*Scripture verses covered in this section's commentary are noted in italics

Romans 3:31 meaning

Paul points out that the law is actually upheld when we are justified by faith. When we pursue righteousness by faith, we uphold the law.

Paul asks a question that echoes the slander of the competing Jewish “authorities,” who claim Paul is teaching that we ought to sin. It seems probable that Paul is also writing to defend the teachings of his former ministry companions and fellow Jews, Priscilla and Aquila (Acts 18:18). Priscilla and Aquila are now leaders in the (primarily Gentile) Roman church, even hosting a church in their home (Romans 16:3-5), and are doubtless teaching the same gospel of faith alone as they did alongside Paul.

The competing Jewish “authorities” argue that Paul’s teaching leads to the conclusion that by sinning we show God’s grace, therefore the more we sin the better God looks (Romans 3:8). The competing “authorities” claim Paul is throwing the Jewish law overboard and replacing it with a license to sin. But Paul vigorously denies their charge, saying: Do we then nullify the Law through faith? May it never be! On the contrary, we establish the Law (v 31).

Paul emphatically insists that faith does not nullify the Law, rather faith does the opposite. By asserting salvation by grace through faith, Paul says we establish the Law.

Rather than throwing the law overboard, faith actually upholds the law. It is the slandering Jewish “authorities” who are trampling the law by asserting they are keeping the law while they are actually breaking it (Romans 2:1). In doing this, they bring shame to the name of God in their bad witness to the Gentiles (Romans 2:17–24).

Note all the ironies that have been offered in just the first three chapters of Romans. The slandering, competing Jewish “authorities” claim to keep the law and teach others but actually break it and slander God. These “authorities” are going to great lengths to counter Paul’s teaching so they can uphold the law of Moses, but in doing so are setting it aside. The slanderers claim Paul is teaching that since justification before God is a free gift, we ought to sin all the more so God will be shown all the more gracious. But Paul is teaching that the resurrection power of Jesus can free us from sin and death in our daily living.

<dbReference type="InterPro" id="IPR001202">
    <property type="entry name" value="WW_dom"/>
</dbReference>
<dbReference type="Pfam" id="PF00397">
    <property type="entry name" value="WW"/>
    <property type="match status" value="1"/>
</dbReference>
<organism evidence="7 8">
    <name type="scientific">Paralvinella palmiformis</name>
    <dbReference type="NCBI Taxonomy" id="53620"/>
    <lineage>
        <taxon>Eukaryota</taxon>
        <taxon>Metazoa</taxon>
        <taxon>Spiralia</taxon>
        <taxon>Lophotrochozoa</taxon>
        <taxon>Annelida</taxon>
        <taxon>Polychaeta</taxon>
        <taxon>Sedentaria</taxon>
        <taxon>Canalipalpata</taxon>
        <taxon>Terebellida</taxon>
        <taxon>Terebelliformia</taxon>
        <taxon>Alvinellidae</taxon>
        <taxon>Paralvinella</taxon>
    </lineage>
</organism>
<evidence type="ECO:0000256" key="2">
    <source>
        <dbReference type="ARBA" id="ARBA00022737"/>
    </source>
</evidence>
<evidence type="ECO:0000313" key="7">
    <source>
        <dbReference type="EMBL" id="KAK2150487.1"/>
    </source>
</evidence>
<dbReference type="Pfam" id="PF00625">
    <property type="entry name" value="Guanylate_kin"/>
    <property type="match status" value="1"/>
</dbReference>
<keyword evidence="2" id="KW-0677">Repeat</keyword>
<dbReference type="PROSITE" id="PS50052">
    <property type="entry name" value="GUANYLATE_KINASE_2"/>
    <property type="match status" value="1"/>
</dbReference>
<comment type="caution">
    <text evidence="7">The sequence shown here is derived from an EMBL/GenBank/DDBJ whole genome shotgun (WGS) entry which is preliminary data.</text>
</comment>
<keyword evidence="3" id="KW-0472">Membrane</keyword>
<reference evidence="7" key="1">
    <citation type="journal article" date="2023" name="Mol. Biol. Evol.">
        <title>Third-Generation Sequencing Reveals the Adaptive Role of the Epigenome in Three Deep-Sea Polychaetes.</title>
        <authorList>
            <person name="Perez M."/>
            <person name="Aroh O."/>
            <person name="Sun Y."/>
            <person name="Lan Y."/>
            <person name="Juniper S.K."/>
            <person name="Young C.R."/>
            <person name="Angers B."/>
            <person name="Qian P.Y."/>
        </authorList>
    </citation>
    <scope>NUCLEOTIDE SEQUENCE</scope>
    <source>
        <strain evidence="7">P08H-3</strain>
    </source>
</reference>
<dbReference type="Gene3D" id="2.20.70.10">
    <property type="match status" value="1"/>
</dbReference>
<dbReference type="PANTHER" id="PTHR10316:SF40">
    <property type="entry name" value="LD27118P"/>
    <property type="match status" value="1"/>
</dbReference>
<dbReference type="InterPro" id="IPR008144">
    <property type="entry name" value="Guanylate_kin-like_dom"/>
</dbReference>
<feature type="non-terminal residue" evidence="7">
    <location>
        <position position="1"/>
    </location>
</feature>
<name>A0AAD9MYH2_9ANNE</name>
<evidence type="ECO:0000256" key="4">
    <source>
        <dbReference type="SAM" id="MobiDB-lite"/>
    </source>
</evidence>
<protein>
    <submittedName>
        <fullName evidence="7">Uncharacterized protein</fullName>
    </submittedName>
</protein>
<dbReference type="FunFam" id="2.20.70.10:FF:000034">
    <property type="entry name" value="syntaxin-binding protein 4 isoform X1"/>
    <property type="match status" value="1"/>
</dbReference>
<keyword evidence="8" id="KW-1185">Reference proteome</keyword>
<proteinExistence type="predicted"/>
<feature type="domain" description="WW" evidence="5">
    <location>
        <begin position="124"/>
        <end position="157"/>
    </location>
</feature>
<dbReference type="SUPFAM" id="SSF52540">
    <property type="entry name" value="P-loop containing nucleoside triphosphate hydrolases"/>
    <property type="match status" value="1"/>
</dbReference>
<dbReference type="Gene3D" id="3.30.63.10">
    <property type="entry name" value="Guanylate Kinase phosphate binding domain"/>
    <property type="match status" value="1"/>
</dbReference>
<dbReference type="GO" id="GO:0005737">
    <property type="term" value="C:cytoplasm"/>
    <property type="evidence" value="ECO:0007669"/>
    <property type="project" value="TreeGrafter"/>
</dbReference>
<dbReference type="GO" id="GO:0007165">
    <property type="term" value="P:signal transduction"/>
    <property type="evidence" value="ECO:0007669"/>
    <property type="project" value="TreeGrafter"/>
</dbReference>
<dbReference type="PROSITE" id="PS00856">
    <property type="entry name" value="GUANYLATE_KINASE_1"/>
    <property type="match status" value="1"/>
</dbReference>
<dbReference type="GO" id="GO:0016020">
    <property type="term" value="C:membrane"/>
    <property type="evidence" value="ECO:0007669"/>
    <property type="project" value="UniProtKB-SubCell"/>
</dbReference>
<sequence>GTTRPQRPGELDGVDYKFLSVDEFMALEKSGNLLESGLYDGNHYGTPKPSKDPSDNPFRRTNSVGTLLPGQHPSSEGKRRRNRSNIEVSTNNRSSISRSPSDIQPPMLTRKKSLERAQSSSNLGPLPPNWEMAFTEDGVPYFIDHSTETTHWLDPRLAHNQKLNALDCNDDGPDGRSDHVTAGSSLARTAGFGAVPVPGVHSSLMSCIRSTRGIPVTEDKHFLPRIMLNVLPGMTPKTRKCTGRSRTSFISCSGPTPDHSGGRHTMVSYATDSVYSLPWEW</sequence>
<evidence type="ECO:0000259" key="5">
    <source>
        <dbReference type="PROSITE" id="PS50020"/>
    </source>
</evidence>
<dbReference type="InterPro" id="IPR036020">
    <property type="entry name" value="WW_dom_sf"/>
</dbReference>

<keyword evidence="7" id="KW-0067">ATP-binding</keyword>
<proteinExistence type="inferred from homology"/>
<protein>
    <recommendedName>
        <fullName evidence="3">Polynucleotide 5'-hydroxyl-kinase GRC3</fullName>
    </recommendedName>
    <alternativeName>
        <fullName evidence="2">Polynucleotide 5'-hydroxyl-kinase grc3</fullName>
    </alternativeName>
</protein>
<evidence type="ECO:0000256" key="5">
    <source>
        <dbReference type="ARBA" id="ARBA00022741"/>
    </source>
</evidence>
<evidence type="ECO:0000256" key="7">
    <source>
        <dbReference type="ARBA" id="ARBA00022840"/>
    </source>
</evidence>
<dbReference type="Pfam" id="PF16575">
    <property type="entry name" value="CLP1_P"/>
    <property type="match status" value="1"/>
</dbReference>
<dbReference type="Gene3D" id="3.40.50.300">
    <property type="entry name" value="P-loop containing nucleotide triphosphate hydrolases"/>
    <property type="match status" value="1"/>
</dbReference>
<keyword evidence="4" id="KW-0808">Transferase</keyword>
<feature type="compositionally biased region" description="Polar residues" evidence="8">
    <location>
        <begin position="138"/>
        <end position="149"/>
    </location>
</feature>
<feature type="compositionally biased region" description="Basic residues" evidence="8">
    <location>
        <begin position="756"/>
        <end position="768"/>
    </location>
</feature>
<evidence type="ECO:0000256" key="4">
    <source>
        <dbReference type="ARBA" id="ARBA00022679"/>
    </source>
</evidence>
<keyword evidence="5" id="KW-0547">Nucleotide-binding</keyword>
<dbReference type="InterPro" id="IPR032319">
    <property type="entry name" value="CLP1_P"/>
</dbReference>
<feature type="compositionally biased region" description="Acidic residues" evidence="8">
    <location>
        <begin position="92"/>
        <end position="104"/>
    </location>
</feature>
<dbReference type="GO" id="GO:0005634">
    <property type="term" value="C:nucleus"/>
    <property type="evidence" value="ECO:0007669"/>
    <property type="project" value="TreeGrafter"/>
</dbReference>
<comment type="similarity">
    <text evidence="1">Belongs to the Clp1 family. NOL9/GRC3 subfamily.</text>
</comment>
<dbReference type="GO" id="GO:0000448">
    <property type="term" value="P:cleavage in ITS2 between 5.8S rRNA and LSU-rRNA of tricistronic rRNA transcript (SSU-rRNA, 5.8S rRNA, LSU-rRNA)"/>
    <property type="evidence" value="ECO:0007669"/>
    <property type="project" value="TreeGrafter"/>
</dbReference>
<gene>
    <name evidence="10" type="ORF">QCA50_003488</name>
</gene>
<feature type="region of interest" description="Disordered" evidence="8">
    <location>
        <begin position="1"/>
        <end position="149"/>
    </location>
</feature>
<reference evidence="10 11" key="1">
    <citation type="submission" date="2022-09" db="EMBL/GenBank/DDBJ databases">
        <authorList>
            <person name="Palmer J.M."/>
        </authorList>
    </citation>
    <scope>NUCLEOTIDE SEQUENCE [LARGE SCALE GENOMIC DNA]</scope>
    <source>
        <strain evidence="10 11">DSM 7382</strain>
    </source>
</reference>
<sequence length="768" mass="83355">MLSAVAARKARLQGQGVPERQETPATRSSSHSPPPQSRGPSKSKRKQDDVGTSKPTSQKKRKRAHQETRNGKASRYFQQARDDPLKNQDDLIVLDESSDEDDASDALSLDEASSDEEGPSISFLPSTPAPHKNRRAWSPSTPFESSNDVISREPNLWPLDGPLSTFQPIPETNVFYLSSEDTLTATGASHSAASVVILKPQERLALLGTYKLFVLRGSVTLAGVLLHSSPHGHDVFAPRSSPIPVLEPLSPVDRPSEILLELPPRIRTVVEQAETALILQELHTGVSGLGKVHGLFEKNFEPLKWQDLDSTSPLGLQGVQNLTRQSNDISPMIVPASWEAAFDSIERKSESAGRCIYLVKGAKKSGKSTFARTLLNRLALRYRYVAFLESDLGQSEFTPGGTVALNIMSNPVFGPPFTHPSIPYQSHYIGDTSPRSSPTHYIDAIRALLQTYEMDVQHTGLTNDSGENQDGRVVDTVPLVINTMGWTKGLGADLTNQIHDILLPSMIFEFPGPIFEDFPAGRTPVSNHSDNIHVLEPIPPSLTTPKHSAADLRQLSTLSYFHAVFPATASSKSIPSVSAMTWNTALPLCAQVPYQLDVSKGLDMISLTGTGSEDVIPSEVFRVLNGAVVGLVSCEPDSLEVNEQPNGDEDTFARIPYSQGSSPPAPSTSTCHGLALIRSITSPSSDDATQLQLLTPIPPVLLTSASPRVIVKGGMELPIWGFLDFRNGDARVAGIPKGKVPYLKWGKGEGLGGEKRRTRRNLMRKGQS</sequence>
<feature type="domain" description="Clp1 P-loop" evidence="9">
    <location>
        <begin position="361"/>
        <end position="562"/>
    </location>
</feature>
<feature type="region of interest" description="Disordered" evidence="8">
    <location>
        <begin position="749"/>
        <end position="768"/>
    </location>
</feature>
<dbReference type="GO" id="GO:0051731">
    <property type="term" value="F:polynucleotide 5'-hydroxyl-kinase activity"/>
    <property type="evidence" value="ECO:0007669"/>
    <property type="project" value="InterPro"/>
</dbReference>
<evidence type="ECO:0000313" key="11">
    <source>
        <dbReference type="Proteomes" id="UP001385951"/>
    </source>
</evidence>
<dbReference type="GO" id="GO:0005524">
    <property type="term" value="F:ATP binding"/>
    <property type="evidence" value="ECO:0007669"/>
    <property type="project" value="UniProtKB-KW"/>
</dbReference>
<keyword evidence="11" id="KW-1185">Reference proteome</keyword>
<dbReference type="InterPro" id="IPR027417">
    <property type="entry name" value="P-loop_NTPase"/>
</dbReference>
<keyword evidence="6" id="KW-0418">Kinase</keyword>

Paul is demonstrating that the way to uphold the law is to be justified apart from the law, then live a life of faith that God’s way is for our best. Because of the justification we freely receive, we now have the resurrection power of Jesus to overcome sin in our daily lives (Romans 1:16-17). We should not be surprised at all this irony, since Jesus’s teaching is full of paradox. For example, Jesus taught that we should die that we may live, we obey so we can be free, and we serve as the least so we can be first and greatest (Matthew 16:24-27, 20:16; 23:11).

Paul places a great deal of importance on this point, that justification before God comes by grace apart from the law, and righteousness comes from living by faith. When this was disputed, Paul dropped what he was doing in Antioch and traveled to Jerusalem, assembling the apostles and elders of the church of Jerusalem to settle the question (in Acts 15).

We are still reading and studying the extensive letter he wrote to the church at Rome, the center of the world at that time, to address the question “What is righteousness, and how is it obtained?” Paul adamantly defends the position that righteousness before God is received as a free gift through faith in Jesus, then the experience and benefits of righteousness are gained through living a life of faith, believing that God’s ways are for our best, through the resurrection power of Jesus (Romans 1:16-17).

It is the nature of man to gravitate toward rules. We all tend to use them to justify ourselves and attempt to control others. Paul stands on the reality that no number of laws can change a human heart, which is the core need of mankind that Jesus came to resolve. Jesus took on the sins of the world, that all might have the opportunity to be redeemed; they need only to believe and receive the gift by faith (John 3:14-15; Romans 4:1-3).

Biblical Text

31 Do we then nullify the Law through faith? May it never be! On the contrary, we establish the Law.

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